Ledged brace frame doors

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Spectric

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If you want substantial wood screws then look at these from Heco Topix, once upon a time screwfix sold them but obviously to specialised for them to stock:

I have purchased the flange head screws from this company and another interesting structural timber screw worth taking a look at is the Combi Connect which can actually prevent structural timber beams from spliting.

 
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Jones

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I've seen 10 mm threaded bar used as dowels, stronger than wood and dead easy if you drill right through and drive in from the outside.
 

KT -andy

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KT -andy

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They were easy enough to make , just take your time , To be fair I'm mildly surprised they're still all good . Maybe that's just me .
 

Jonm

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but it's only a garage door it doesn't need to be anything special

Over 30 years ago I built a double garage with two pairs of timber doors, each opening was about seven feet so the doors were just over 3ft wide each. The front gate was solid timber, pair of doors, opening width 11ft, height 7ft.

So all the doors were similar in that they were timber frame with T&G infill. Where the doors met (Including the front gates) it was an overlap with tightish gaps. Garage doors were purchased from Magnet and painted. Front gate was made by a local company and treated with sadolin.

Front gate was fantastic, never warped, opened and closed all weathers,.

Garage doors, totally different, jammed in winter, frame joints opened up, basic problem was T&G boards being put in too tight with no space for movement. I did bits of repairs, cutting bits off the T&G, planing the rebate between the doors, but it was a real pain. They needed replacement which the new owner did.

The front gates are still there.

So I built a fantastic garage/workshop, brick with pitched and tiled roof, 26ft by 18ft, inspection pit, only thing wrong was the doors. Went for wood doors as the property was listed and it was in keeping.

Whatever you decide if they start moving and warping it will be a real PITA.

The only advice I can give is that any T&G infill needs gaps and space to swell. Personally I would not gum up the slots with paint but use sadolin or similar, applied before assembly and screwed in place with s/s screws so they can be removed, if necessary for treatment.
 

recipio

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Thanks never knew that, think I'm going to drive big coach bolts through the sides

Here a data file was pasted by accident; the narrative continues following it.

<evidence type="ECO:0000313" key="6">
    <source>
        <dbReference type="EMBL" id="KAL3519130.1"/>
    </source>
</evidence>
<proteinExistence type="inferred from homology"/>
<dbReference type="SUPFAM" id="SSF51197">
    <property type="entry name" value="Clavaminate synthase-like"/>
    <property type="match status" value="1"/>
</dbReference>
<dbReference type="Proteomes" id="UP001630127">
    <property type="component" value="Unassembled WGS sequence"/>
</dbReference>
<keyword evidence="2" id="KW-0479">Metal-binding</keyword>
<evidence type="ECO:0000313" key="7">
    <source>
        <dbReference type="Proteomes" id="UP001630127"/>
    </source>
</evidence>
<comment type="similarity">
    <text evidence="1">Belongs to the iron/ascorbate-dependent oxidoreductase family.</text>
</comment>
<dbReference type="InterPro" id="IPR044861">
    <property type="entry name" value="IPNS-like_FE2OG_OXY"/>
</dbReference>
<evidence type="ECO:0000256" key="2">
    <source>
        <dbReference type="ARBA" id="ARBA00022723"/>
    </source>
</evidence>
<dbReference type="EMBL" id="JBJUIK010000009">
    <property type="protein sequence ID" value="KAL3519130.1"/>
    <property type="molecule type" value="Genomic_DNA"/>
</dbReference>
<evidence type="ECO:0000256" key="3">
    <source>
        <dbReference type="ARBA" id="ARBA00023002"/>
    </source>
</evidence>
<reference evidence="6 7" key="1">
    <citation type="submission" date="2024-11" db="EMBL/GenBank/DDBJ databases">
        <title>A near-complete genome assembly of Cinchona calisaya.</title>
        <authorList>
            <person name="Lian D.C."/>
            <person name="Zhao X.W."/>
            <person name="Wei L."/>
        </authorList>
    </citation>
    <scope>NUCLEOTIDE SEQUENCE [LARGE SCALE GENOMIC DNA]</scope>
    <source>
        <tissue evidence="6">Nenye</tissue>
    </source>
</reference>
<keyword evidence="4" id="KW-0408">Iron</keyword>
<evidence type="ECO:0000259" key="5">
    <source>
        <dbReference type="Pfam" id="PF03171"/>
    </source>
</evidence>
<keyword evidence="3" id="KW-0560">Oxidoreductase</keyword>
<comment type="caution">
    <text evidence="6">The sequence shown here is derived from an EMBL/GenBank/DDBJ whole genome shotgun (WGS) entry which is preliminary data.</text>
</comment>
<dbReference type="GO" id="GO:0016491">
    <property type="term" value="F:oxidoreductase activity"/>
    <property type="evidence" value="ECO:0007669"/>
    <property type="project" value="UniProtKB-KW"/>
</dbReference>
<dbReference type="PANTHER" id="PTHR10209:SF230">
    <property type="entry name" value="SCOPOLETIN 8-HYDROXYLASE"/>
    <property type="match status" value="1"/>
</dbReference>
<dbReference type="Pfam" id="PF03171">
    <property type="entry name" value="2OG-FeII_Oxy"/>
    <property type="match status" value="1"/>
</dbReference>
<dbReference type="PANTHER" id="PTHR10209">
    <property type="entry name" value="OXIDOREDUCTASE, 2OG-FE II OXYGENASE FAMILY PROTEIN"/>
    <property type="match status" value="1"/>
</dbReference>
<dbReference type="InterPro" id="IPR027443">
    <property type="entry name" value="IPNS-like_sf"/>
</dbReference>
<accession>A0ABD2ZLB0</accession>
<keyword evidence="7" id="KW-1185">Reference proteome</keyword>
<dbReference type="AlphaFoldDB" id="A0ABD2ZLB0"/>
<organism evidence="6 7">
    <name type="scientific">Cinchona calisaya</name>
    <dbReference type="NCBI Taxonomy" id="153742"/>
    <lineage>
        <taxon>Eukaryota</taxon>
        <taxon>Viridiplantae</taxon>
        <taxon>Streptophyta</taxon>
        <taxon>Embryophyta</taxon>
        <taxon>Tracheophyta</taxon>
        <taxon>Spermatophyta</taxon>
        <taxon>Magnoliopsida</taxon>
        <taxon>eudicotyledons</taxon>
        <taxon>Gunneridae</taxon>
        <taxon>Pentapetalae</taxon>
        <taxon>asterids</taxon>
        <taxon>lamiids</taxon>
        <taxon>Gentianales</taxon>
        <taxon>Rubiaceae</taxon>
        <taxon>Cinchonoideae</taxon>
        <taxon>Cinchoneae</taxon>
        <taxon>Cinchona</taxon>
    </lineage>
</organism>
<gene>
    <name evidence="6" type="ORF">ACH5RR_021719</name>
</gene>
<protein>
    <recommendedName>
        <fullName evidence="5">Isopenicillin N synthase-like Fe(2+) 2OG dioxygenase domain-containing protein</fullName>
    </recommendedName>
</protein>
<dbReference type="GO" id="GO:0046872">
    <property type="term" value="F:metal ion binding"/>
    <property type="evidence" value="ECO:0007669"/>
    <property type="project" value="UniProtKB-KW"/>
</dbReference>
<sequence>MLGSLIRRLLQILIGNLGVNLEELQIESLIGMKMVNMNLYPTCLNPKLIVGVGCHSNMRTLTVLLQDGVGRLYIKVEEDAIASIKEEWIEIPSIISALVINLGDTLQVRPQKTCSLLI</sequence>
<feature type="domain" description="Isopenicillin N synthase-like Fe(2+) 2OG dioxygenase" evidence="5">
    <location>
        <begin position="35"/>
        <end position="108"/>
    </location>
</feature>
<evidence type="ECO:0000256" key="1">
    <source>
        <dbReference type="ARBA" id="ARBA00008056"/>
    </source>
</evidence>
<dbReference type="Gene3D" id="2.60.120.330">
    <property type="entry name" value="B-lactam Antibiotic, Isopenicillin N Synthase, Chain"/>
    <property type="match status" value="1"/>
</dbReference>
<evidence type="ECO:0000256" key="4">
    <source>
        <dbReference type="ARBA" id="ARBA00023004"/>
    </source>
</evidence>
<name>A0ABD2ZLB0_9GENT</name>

Please don't. Screws just don't have the strength in end grain. I tried this approach once with horizontal fence posts that rotted on each end. I thought I would replace the ends with some Iroko , just drill some holes for long dowels and bang them in. In practice it was impossible to get the joints to close up and they all twisted out of line. It might be possible with some fancy drill jig but in the end it was easier to make floating tenon joints.
 

SamG340

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The only advice I can give is that any T&G infill needs gaps and space to swell. Personally I would not gum up the slots with paint but use sadolin or similar, applied before assembly and screwed in place with s/s screws so they can be removed, if necessary for treatment.
My parents used sadolin a lot internally on woodwork I like the way it looks, didn't know it was for external too I'll give that a go Ty
 

Togalosh

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I made my 1 & only Ledged & Braced gate from reading this book & I was very happy with how it went.


It is old fashioned, no nonsense, time served experience. Maybe it's not the easiest read because it is straight from a bygone era but it will show you exactly how to make your doors with minimum tools & materials... & what not to do which is just as important.

I have recently repaired some big, heavy workshop doors made in the same way as described in that book (no joinery, just planks & bent over nails) which must be over 100yrs old & they have sagged very little.

The mistake I made with my door/gate was to buy my wood from Wickes or similar which was stacked outside & not dry enough. It had to be hung immediately but then the sun came out for a week & it cupped.

Hth
 
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